The best strategy for maintaining ACA, of course, is to win the damn elections.

Ed Kilgore is a contributing writer to the Washington Monthly. He is managing editor for The Democratic Strategist and a senior fellow at the Progressive Policy Institute. Find him on Twitter: @ed_kilgore.

Comments

  • Peter C on June 28, 2012 4:08 PM:

    ED! Have you forgotten 2001 - 2007??? OF COURSE, they'd use reconcilliation if they got the chance; whether that was legitimate or not! Heck! Bush broke the FISA law in secret and then denied that he did until the proof surfaced.

    They don't care about the legitimacy of their actions when they are in power. That's one of the things that makes them different from us.

  • mcc on June 28, 2012 4:08 PM:

    It would make the mandate germane to a reconciliation bill, but reconciliation bills can only be used to decrease the long-term deficit. So they couldn't use that to strike down the mandate penalty without making up the money somewhere else.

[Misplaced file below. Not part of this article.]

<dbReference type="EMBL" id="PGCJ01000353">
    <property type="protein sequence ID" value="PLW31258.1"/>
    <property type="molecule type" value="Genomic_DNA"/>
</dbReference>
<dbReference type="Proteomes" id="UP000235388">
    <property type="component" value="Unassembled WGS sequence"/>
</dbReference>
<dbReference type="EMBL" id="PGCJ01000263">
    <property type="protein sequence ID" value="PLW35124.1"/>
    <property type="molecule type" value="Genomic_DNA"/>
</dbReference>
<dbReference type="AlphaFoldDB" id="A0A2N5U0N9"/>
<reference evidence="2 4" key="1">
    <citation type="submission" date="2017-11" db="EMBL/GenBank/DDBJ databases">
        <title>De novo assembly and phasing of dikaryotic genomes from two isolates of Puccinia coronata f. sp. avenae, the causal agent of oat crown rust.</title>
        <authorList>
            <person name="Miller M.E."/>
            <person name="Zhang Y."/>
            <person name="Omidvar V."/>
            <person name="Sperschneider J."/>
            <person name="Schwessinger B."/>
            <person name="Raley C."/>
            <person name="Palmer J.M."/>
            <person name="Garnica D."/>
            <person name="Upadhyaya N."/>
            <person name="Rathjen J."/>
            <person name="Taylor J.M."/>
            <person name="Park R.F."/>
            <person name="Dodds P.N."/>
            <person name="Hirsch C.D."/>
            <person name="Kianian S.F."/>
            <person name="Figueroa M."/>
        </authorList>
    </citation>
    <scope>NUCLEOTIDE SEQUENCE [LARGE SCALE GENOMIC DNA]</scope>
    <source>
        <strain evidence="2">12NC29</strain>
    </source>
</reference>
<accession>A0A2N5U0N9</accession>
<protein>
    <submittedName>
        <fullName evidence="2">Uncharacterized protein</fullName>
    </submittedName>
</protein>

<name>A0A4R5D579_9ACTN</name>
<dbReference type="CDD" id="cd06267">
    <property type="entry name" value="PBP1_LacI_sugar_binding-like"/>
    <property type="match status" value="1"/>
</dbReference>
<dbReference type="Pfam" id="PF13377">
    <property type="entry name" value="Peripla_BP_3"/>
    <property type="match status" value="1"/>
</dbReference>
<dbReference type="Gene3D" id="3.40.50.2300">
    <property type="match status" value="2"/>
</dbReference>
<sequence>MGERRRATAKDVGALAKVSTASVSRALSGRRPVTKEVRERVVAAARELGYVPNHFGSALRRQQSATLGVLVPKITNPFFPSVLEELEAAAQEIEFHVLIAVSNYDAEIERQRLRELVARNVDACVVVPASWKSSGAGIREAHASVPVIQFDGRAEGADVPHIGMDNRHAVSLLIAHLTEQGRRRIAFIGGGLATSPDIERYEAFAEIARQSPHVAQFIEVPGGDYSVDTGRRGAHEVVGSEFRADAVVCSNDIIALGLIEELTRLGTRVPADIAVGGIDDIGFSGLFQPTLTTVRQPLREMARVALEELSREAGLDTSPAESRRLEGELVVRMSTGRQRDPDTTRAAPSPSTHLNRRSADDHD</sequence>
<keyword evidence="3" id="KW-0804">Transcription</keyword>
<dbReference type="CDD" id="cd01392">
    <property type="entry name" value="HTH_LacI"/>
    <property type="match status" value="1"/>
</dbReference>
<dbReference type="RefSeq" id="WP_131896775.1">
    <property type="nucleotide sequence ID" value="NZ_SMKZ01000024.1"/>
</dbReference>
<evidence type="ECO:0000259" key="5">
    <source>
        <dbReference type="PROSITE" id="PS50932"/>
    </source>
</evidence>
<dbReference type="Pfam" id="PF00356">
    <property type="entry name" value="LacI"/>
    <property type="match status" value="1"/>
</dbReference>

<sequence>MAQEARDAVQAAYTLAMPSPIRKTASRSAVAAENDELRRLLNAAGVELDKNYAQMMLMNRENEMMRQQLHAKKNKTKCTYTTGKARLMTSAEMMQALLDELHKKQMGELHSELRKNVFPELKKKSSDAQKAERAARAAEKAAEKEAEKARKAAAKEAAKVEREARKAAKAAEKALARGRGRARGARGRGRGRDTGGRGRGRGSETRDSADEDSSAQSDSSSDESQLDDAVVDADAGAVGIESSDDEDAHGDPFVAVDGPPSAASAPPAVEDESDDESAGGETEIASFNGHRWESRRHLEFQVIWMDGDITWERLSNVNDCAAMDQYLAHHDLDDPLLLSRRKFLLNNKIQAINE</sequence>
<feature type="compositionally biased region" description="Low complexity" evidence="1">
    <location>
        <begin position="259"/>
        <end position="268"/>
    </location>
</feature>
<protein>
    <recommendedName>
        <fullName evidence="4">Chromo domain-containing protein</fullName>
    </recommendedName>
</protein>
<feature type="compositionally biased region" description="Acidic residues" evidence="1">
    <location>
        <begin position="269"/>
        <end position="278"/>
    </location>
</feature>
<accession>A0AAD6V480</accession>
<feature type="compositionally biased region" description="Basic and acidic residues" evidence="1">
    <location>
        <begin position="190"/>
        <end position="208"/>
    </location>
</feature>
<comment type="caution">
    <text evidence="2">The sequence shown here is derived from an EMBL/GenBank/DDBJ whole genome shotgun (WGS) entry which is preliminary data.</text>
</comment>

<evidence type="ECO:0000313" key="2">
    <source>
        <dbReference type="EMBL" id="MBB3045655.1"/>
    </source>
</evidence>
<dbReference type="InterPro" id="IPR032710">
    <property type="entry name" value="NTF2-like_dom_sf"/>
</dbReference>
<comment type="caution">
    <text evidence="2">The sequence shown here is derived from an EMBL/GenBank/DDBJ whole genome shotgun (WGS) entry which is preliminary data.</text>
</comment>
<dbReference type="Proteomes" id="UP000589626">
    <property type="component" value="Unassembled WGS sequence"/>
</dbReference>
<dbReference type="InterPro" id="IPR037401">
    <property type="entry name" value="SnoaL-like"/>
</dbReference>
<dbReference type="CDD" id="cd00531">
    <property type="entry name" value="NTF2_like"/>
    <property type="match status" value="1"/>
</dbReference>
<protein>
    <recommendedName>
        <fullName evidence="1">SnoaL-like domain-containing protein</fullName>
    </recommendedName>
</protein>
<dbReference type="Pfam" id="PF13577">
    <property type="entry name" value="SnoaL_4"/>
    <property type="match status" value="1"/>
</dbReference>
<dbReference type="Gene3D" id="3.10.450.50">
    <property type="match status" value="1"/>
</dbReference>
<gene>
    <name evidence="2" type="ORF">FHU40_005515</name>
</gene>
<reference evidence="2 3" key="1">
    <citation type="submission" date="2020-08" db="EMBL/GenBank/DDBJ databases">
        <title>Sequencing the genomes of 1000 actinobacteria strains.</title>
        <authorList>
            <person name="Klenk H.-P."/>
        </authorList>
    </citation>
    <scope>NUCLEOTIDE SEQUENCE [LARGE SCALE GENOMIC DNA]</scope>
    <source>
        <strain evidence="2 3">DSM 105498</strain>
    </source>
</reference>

Another big concern besides ACA defanging by Congress is who holds the Presidency next year. The Presidency has a lot of leeway in how the ACA is implemented and whether it's implemented well (and whether it's implemented in a way that broadly benefits low-income people, immigrants, LGBTs and other groups Republicans don't like).

    "Remember the big debate in 2010 as to whether Democrats could or should use 'reconciliation' to pass ACA? Well, they didn’t, of course"

    They did, a large chunk of it anyhow. http://en.wikipedia.org/wiki/Health_Care_and_Education_Reconciliation_Act_of_2010

  • Ron Byers on June 28, 2012 4:14 PM:

    "The best strategy for maintaining ACA, of course, is to win the damn elections."